People in the lower 48 don’t “get” coffee. Or, at least, lower 48ers that aren’t from Seattle. I haven’t been to Seattle though. Seriously, I’ve had a Hell of a time finding coffee so far, and it hasn’t even been that good. I ended up adding plain coffee and honey to my mocha for God’s sake! INCORRECT
Of course, jet lag makes coffee more important. I may have woken up 7:00am Austin time, but the 3-hr time zone difference means I was waking up at 4:00am AKDT. >_<
Update: The crap I ended up replacing my mocha with is so terrible it actually makes me angry.
I’m doing the advanced tutorials. Almost surprisingly, it/they seem to be a good fit so far.
I learned about a lot of little things, but I think the most immediately useful things to me are:
For an example of broadcasting, check this out (from ipython):
In : (i,j)=np.ogrid[0:3,0:3] In : i+j Out: array([[0, 1, 2], [1, 2, 3], [2, 3, 4]]) In : (i,j) Out: (array([, , ]), array([[0, 1, 2]]))
ogrid works a lot like meshgrid (or mgrid for that matter), but instead of returning “full” structures, it just gives you a single “column” in the necessary direction, such that when used as in meshgrid, broadcasting works and you only really notice less memory usage and more fasters. Really slick.
Now, for an example of Fancy Indexing: We can get the diagonal values out of i+j like this:
In : (i+j)[arange(3),arange(3)] Out: array([0, 2, 4])
Basically, the passed arrays are broadcasted with each other to make sure they’re the same size (in this case, they are), and then elements of (i+j) are extracted by-elements of the indexing arrays. Cool!
The other take-home lesson, I think, has to do with the clashing of paradigms between lists, iterables, etc. in the standard python world and the “vectorized” style of the scipy and MATLAB worlds. I mentioned earlier that I’d love to be able to extend list comprehension style to act naturally in the context of a 2-d array. In my mind, this would work something like this:
array(f(i,j) for (i,j) in iter_ij(A))
If we use ogrid and .reshape, we can do something like this:
array([f(i,j) for (i,j) in ogrid[0:3,0:3]]).reshape((3,3))
which is pretty crummy. Alternately, you can do basically what I did in my first example:
where f(i,j) rolls vectorized style. I think this is probably the best you’re gonna get, and while it isn’t a list or a one-liner, I think it’s actually pretty clean. You could probably throw some sweetener on there too so you can say something more akin to f(i,j) for i,j=1,2,3, maybe doing something like:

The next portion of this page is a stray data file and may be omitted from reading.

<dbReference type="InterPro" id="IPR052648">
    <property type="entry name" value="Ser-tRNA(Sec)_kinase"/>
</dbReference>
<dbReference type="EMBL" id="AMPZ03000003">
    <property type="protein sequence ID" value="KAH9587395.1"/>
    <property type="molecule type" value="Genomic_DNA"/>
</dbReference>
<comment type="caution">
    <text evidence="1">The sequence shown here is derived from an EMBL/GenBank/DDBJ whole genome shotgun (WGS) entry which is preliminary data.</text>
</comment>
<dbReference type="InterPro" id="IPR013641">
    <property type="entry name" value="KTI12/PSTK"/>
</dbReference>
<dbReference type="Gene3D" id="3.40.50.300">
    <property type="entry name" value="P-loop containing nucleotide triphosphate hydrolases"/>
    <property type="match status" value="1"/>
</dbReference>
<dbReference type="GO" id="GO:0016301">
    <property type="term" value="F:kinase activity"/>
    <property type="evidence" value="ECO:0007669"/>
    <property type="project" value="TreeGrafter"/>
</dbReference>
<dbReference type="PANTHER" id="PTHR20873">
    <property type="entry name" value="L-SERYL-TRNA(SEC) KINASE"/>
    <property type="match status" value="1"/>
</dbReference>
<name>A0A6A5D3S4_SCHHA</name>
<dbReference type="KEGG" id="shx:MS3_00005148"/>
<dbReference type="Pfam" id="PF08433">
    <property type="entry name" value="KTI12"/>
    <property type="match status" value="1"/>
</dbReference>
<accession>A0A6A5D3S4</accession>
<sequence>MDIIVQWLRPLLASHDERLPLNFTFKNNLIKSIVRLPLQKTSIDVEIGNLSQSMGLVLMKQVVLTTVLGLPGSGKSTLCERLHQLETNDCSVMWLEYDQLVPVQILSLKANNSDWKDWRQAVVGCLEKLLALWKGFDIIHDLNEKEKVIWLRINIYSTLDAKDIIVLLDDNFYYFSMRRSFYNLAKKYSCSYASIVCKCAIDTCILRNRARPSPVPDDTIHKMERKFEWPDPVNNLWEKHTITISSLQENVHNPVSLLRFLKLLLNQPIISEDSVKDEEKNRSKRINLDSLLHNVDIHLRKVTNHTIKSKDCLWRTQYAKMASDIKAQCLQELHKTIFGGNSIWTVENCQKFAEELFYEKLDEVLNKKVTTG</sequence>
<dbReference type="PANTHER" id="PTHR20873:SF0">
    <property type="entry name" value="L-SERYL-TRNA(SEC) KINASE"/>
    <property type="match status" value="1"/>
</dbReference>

def indices(xs): return (array(xs),array(xs)[:,newaxis])
But who knows?
This tutorial was given by Stefan van der Walt, who seems to be a pretty cool guy! I’m
stalkingfollowing him on github now.
I learned about scipy.signal, which has a lot of slick shit! I’m not really a signals guy (though I learned enough from Controls for it to make sense), but the tools are totally there for being able to do Neat Things with signals. Also worth noting is that pylab has a few controls-specific plots.
In fact, the instructor of the tutorial is working on some extras to make it even better., by including implementations of MATLAB’s nicer tools. Definitely worth checking out!
I’m just going to take this opportunity to say: The Austin way of saying “Guadalupe” (“Guad-a-loop”) is really grating. I swear these people are tollin’. Also: What is up with this intersection? It looks like a two-year-old designed it. Shame on you, Texas. Shaaaaaame. Oh, and shame on you for your lack of coffee.
Other than that: I feel like I’m being a bit antisocial so far. This guy from Norway introduced himself and suggested that we “team up” for lunch-getting. I had to go pee, and I kinda ended up ditching him on accident. I feel bad!
This is a pretty cool tutorial! I’m not really typing along as much because I don’t have some of the tools (just now installed Cython) and, well, my laptop has an Atom processor. I’d just feel silly trying to parallelize code here. There’s also the unfortunate bit that some of the techniques rely on the Enthought distribution, which is a cool thing but wraps in some proprietary things I don’t really feel like dealing with.
Still, I’m seeing a lot of cool examples, and I learned a bit about the GIL.
I'll have to show off my "Escaping the GIL" diagram, even if it doesn't mean much. Here’s my diagram showing how to avoid the GIL by writing your parallel functions in C(++):
An idea this gives me is to try and use haskell to write foreign functions which we may call from python, as detailed here, based on this technique. What could also be good is possibly using such tools as cython to mediate the process. I’m not actually sure if that’s possible! But wouldn’t it be bitchin’ if it were? Yes it would.
This tutorial was taught by Brian Granger. *follow*
Holy crap! This is awesome! I had no idea. Check out this screenshot:
I bet this would be particularly nice with Windows, whose standard cmd honestly kinda sucks.